AI helps find over 20,000 new materials | Inquirer Technology

AI helps find over 20,000 new materials

10:00 AM December 04, 2023

Artificial intelligence is supercharging our discovery and development of new materials. Google DeepMind created an AI program that simulates combining these substances and rating their stability. Axios reported the program helped discover more than 2.2 million hypothetical materials. More importantly, 381,000 were stable enough for further experimentation.

We’ve been able to do amazing things with modern technology, but it needs new materials to benefit us further. For example, many scientists need them to provide more sustainable alternatives to fossil fuels. Artificial intelligence may facilitate that research and more as it makes it easier to identify possible options. 

This article will discuss how Google’s AI department created a program that facilitates material development. Later, I will show you how artificial intelligence does a similar task for other industries.


How does the AI materials program work?

Insight into AI materials program operation: A visual guide to the inner workings of cutting-edge AI technology.

DeepMind used data from the Lawrence Berkeley National Laboratory (LBNL) and other sources to train its artificial intelligence. It calls the program the Graph Networks for Materials Exploration or GNoME. 


GNoME uses two deep learning models that represent atoms and bonds in a molecule as a graph. The first uses known crystal structures and substitutes elements with others to produce candidate structures. 

On the other hand, the other uses the candidate’s chemical formula or composition to rate its stability. Then, it filters the candidate pool and evaluates them with quantum mechanics simulations.

Later, it returns the information to the model to complete a training loop called active learning. DeepMind’s materials discovery leader, Ekin Dogus Cubuk, said the program found AI materials “which have proven to be difficult for human scientists.”

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More importantly, this artificial intelligence could generalize beyond its training, further improving its results. “If we really want to use these tools for discovery, we want to look where we haven’t looked before,” said Keith Butler, a professor of computational materials chemistry at University College London.

Of course, we want AI materials to work in real life. However, these tools usually don’t explain why they made specific combinations. “If you can ask the model, ‘What is it that made you make this decision?’ That is where you can get new knowledge,” Butler added. 


Olexandr Isayev, a chemistry professor at Carnegie Mellon University, said some types of scientific experimentation are “really amenable for automation with machine learning and AI.” Also, he added, “Software plus hardware” is where “the next advances in the sciences are going to be.”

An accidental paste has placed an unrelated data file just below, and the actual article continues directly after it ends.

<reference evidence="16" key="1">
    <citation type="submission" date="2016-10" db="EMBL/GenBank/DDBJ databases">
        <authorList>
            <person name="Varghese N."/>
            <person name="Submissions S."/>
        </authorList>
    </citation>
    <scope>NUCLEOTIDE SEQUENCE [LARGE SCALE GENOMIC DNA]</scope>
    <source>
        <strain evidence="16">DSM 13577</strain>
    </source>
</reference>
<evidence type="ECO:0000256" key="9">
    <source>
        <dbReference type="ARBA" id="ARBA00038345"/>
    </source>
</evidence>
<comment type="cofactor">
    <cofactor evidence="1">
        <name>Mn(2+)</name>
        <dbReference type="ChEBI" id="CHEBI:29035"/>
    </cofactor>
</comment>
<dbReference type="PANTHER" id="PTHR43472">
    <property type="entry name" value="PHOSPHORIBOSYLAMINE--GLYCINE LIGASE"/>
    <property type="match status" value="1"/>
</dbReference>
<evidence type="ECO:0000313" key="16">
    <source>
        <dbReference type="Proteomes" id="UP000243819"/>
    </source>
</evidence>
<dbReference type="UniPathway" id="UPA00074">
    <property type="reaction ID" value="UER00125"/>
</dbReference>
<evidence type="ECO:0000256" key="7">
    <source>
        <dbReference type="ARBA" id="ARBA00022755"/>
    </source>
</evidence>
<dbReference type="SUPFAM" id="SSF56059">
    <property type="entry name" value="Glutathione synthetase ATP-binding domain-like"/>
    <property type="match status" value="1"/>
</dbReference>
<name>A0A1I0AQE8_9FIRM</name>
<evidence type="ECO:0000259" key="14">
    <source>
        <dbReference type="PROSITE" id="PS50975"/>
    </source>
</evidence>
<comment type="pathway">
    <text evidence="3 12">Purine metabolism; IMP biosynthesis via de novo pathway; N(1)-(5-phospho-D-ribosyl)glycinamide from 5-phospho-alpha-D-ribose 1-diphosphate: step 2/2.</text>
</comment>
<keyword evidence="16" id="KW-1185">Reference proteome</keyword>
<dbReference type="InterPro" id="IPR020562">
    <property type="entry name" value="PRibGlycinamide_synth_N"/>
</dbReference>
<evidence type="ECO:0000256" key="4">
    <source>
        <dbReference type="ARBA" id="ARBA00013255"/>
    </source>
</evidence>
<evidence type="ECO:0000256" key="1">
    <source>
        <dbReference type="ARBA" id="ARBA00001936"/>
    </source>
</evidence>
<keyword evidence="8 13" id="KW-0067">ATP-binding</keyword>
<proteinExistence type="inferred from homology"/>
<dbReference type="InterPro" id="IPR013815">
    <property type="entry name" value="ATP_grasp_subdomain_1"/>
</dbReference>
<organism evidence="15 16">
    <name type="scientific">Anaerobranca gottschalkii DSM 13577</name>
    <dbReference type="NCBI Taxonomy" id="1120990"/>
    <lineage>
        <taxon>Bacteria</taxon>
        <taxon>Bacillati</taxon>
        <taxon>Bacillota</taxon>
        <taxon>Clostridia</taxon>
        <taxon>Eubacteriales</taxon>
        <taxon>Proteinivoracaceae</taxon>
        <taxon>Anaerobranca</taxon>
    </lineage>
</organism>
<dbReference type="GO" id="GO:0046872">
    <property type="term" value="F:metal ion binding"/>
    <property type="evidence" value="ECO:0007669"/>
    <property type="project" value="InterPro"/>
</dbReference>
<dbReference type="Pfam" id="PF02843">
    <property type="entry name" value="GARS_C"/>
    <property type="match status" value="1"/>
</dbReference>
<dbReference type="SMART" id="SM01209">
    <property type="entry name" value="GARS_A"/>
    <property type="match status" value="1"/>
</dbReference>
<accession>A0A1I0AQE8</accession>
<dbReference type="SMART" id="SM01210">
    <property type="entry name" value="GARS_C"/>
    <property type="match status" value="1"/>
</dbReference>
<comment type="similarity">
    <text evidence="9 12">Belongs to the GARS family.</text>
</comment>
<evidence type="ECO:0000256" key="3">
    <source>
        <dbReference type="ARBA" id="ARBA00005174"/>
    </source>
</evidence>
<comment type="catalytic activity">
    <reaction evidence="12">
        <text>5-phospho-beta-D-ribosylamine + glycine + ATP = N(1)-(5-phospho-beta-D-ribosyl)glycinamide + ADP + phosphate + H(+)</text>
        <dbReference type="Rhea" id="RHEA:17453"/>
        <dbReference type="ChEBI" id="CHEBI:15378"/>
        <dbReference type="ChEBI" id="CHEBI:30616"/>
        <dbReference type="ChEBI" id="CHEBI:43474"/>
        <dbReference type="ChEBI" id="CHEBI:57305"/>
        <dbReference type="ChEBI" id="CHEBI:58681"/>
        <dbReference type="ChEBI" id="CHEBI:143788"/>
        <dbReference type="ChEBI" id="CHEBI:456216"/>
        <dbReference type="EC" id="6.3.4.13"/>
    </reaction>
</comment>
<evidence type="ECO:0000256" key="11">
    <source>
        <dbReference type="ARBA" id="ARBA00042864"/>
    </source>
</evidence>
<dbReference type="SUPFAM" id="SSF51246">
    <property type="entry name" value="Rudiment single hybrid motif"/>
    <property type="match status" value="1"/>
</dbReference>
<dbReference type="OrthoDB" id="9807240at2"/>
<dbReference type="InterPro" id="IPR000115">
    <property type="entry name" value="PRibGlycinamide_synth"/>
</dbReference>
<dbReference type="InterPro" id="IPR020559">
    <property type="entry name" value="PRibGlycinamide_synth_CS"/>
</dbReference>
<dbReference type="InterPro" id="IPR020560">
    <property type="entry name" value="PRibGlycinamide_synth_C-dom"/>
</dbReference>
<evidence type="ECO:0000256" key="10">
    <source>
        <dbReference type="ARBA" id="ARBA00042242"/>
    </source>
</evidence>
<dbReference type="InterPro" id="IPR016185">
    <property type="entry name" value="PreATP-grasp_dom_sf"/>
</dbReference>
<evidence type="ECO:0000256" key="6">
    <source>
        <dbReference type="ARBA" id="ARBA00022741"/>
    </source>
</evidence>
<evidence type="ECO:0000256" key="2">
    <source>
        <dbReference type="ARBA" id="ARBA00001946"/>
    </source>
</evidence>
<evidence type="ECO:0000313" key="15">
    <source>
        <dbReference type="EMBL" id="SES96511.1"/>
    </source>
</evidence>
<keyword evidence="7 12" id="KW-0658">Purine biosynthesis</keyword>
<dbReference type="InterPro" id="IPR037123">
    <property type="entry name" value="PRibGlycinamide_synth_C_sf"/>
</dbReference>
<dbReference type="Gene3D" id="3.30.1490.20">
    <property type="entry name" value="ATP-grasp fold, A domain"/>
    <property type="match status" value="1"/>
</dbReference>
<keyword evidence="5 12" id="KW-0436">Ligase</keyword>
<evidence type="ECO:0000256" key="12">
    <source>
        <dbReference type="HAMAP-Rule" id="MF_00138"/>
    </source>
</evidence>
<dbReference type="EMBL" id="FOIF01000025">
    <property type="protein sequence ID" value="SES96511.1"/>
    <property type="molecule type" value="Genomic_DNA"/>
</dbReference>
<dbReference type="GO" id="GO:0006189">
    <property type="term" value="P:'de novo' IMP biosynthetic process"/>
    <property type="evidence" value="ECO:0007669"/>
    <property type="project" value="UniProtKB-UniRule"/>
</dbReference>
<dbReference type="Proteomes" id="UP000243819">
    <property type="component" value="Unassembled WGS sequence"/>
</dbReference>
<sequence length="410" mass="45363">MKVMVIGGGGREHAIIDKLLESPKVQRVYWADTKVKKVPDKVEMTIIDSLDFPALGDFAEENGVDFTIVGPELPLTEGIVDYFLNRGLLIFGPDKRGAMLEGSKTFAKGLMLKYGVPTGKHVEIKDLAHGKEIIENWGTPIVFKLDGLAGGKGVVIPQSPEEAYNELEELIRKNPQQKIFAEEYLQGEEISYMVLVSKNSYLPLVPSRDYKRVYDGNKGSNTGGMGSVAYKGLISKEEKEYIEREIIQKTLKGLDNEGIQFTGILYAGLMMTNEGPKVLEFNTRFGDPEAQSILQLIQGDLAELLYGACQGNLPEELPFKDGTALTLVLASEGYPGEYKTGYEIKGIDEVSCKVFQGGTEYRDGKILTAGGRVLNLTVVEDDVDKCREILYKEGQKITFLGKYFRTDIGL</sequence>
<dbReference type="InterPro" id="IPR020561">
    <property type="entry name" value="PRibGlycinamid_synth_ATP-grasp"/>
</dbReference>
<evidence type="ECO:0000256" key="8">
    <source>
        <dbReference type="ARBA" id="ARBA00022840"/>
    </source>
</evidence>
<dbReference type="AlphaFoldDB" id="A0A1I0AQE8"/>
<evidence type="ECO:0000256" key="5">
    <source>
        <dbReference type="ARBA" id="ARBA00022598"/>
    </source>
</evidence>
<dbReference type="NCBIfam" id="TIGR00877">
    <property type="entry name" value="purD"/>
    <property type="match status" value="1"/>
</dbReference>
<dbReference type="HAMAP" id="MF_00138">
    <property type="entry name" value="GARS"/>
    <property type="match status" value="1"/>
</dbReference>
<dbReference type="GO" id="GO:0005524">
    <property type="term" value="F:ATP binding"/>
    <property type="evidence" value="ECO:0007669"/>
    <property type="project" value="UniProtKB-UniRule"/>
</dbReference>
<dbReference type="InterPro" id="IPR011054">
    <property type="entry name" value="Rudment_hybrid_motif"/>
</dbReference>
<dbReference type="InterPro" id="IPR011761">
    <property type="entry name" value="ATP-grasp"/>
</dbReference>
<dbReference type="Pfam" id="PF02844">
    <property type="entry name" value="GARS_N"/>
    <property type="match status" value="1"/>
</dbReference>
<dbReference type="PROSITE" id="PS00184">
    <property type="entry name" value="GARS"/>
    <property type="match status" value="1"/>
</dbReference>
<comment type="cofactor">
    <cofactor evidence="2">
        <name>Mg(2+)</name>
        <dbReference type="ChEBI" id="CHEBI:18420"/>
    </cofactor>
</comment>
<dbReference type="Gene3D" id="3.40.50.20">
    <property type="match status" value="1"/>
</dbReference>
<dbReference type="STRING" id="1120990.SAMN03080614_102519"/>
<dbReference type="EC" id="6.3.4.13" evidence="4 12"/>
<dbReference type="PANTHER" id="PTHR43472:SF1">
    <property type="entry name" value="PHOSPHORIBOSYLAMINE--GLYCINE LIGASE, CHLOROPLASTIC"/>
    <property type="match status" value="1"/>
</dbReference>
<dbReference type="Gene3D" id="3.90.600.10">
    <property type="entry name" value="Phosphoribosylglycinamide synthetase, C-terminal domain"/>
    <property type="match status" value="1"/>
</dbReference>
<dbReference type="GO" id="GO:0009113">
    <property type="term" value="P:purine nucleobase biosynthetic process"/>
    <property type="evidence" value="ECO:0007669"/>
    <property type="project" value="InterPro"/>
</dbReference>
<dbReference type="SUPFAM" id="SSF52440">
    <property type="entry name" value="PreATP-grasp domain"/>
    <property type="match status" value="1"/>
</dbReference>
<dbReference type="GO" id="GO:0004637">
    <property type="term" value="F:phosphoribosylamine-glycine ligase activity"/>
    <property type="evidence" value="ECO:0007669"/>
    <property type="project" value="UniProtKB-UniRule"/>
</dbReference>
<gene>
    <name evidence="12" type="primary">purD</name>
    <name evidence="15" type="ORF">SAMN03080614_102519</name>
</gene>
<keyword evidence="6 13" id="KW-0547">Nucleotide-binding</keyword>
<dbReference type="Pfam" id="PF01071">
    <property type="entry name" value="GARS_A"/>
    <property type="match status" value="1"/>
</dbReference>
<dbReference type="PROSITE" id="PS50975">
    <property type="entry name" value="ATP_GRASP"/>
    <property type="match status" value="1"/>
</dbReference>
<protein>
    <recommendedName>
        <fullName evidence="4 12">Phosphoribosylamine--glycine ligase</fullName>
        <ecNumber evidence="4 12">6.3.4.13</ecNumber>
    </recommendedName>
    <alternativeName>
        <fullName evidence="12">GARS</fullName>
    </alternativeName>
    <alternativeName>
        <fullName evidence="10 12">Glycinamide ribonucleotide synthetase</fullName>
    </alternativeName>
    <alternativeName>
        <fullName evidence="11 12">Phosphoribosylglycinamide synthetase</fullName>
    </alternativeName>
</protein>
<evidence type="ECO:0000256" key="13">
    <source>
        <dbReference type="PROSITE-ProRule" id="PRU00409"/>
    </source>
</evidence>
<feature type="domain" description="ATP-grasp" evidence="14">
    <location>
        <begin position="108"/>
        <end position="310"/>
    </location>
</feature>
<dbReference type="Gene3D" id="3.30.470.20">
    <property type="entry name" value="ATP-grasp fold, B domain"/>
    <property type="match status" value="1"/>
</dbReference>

Other AI discovery projects

Beyond materials: Diverse AI discovery projects shaping the future of technology and innovation.

Artificial intelligence also helps in producing new medical treatments. For example, Hong Kong-based biotech firm Insilico Medicine created the world’s first fully AI-generated drug. 

The company used its proprietary AI software, Pharma.AI, to produce this medicine. Here are its three parts and their functions:

  • PandaOmics identifies the parts of a virus that a drug must target.
  • Chemistry42 designs new potential drug compounds that aim at PandaOmics’ targets.
  • InClinico predicts the success rate of clinical trials and identifies trial design issues.

Pharma.AI helped design and synthesize roughly 80 molecules, enabling Insilico Medicine to find a promising drug candidate in 18 months. Also, it achieved “unprecedented success rates for preclinical drug candidates.”

The food industry has also been leveraging artificial intelligence to produce new flavors for foods and drinks. For instance, Japan-based beverage firm Sapporo uses it to make new refreshments. 

It partnered with IBM Japan to build an AI program that can “produce over 1 trillion combinations” for new flavors. To demonstrate how it works, let’s say you are a Sapporo marketer who wants to create a refreshing summer drink using the beverage-making AI.

You would start by entering a general concept into the machine, such as “drink that tastes like a cool summer breeze.” Then, you would select up to ten flavor descriptors like “sour” or “sharp.” 

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You can choose one of 170 past Sapporo products as a reference. Consequently, the drink AI will generate 100 possible formulations for the product in seconds, based on 1,200 previous formulations and 700 ingredients.

The app will rate the flavors on a scale of 100 based on how closely they resemble the initial description. As a result, the entire process of creating a new flavor, from market analysis to consumer feedback, usually takes four to six months. 

Soichi Sakashita from the Sapporo unit of Sapporo Breweries said, “Theoretically, the system can produce over 1 trillion combinations. We could double the speed of the testing cycle and eventually triple it once we have the know-how.”


Google DeepMind has created an AI program that significantly expedites the discovery of new materials. At the time of writing, it discovered roughly 2.2 million hypothetical candidates and 381,000 stable ones.

Axios said we’ve been discovering new materials to replace previous ones for hundreds of years. However, AI helps scientists speed up the process to produce more innovative products. 

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Learn more about the AI materials research study from its Nature webpage. Moreover, learn more about the latest digital tips and trends at Inquirer Tech.


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